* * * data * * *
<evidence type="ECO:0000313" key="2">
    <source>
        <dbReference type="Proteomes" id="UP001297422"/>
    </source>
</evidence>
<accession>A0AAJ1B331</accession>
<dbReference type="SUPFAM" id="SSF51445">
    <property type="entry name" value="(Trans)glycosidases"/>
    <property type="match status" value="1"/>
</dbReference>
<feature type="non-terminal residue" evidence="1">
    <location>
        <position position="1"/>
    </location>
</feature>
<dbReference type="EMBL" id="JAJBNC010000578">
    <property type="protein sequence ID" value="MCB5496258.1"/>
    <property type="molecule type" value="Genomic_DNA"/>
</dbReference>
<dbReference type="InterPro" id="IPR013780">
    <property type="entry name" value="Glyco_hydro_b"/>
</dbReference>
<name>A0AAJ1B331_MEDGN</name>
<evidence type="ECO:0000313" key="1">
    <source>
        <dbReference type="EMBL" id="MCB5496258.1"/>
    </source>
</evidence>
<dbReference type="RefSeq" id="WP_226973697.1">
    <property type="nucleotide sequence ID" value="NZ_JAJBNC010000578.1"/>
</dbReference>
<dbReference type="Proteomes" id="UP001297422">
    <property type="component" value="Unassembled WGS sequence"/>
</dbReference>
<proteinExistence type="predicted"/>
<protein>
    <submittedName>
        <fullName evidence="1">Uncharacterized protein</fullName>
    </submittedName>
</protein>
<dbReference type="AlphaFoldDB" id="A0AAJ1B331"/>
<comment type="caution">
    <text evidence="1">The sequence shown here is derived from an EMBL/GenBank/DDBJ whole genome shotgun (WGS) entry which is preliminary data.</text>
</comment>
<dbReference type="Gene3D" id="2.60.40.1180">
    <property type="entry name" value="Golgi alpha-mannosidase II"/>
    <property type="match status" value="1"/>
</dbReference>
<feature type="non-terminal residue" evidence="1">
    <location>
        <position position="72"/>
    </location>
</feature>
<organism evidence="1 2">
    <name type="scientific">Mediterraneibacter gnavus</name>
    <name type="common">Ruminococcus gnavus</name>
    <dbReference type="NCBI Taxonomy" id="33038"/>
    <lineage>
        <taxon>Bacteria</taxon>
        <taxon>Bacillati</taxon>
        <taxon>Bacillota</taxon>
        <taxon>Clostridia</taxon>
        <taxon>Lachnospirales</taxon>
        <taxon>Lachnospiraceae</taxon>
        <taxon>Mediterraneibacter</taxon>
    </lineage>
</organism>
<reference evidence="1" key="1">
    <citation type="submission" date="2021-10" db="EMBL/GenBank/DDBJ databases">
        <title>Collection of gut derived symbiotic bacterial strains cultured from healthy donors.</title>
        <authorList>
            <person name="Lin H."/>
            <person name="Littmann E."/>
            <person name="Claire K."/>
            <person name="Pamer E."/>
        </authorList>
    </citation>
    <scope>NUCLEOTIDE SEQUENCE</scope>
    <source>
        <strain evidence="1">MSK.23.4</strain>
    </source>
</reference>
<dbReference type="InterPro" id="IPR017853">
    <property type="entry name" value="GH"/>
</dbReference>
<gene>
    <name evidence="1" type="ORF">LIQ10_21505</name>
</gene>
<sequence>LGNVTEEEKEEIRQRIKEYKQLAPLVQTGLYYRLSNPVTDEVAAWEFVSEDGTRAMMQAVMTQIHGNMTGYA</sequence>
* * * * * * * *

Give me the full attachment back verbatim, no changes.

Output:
<evidence type="ECO:0000313" key="2">
    <source>
        <dbReference type="Proteomes" id="UP001297422"/>
    </source>
</evidence>
<accession>A0AAJ1B331</accession>
<dbReference type="SUPFAM" id="SSF51445">
    <property type="entry name" value="(Trans)glycosidases"/>
    <property type="match status" value="1"/>
</dbReference>
<feature type="non-terminal residue" evidence="1">
    <location>
        <position position="1"/>
    </location>
</feature>
<dbReference type="EMBL" id="JAJBNC010000578">
    <property type="protein sequence ID" value="MCB5496258.1"/>
    <property type="molecule type" value="Genomic_DNA"/>
</dbReference>
<dbReference type="InterPro" id="IPR013780">
    <property type="entry name" value="Glyco_hydro_b"/>
</dbReference>
<name>A0AAJ1B331_MEDGN</name>
<evidence type="ECO:0000313" key="1">
    <source>
        <dbReference type="EMBL" id="MCB5496258.1"/>
    </source>
</evidence>
<dbReference type="RefSeq" id="WP_226973697.1">
    <property type="nucleotide sequence ID" value="NZ_JAJBNC010000578.1"/>
</dbReference>
<dbReference type="Proteomes" id="UP001297422">
    <property type="component" value="Unassembled WGS sequence"/>
</dbReference>
<proteinExistence type="predicted"/>
<protein>
    <submittedName>
        <fullName evidence="1">Uncharacterized protein</fullName>
    </submittedName>
</protein>
<dbReference type="AlphaFoldDB" id="A0AAJ1B331"/>
<comment type="caution">
    <text evidence="1">The sequence shown here is derived from an EMBL/GenBank/DDBJ whole genome shotgun (WGS) entry which is preliminary data.</text>
</comment>
<dbReference type="Gene3D" id="2.60.40.1180">
    <property type="entry name" value="Golgi alpha-mannosidase II"/>
    <property type="match status" value="1"/>
</dbReference>
<feature type="non-terminal residue" evidence="1">
    <location>
        <position position="72"/>
    </location>
</feature>
<organism evidence="1 2">
    <name type="scientific">Mediterraneibacter gnavus</name>
    <name type="common">Ruminococcus gnavus</name>
    <dbReference type="NCBI Taxonomy" id="33038"/>
    <lineage>
        <taxon>Bacteria</taxon>
        <taxon>Bacillati</taxon>
        <taxon>Bacillota</taxon>
        <taxon>Clostridia</taxon>
        <taxon>Lachnospirales</taxon>
        <taxon>Lachnospiraceae</taxon>
        <taxon>Mediterraneibacter</taxon>
    </lineage>
</organism>
<reference evidence="1" key="1">
    <citation type="submission" date="2021-10" db="EMBL/GenBank/DDBJ databases">
        <title>Collection of gut derived symbiotic bacterial strains cultured from healthy donors.</title>
        <authorList>
            <person name="Lin H."/>
            <person name="Littmann E."/>
            <person name="Claire K."/>
            <person name="Pamer E."/>
        </authorList>
    </citation>
    <scope>NUCLEOTIDE SEQUENCE</scope>
    <source>
        <strain evidence="1">MSK.23.4</strain>
    </source>
</reference>
<dbReference type="InterPro" id="IPR017853">
    <property type="entry name" value="GH"/>
</dbReference>
<gene>
    <name evidence="1" type="ORF">LIQ10_21505</name>
</gene>
<sequence>LGNVTEEEKEEIRQRIKEYKQLAPLVQTGLYYRLSNPVTDEVAAWEFVSEDGTRAMMQAVMTQIHGNMTGYA</sequence>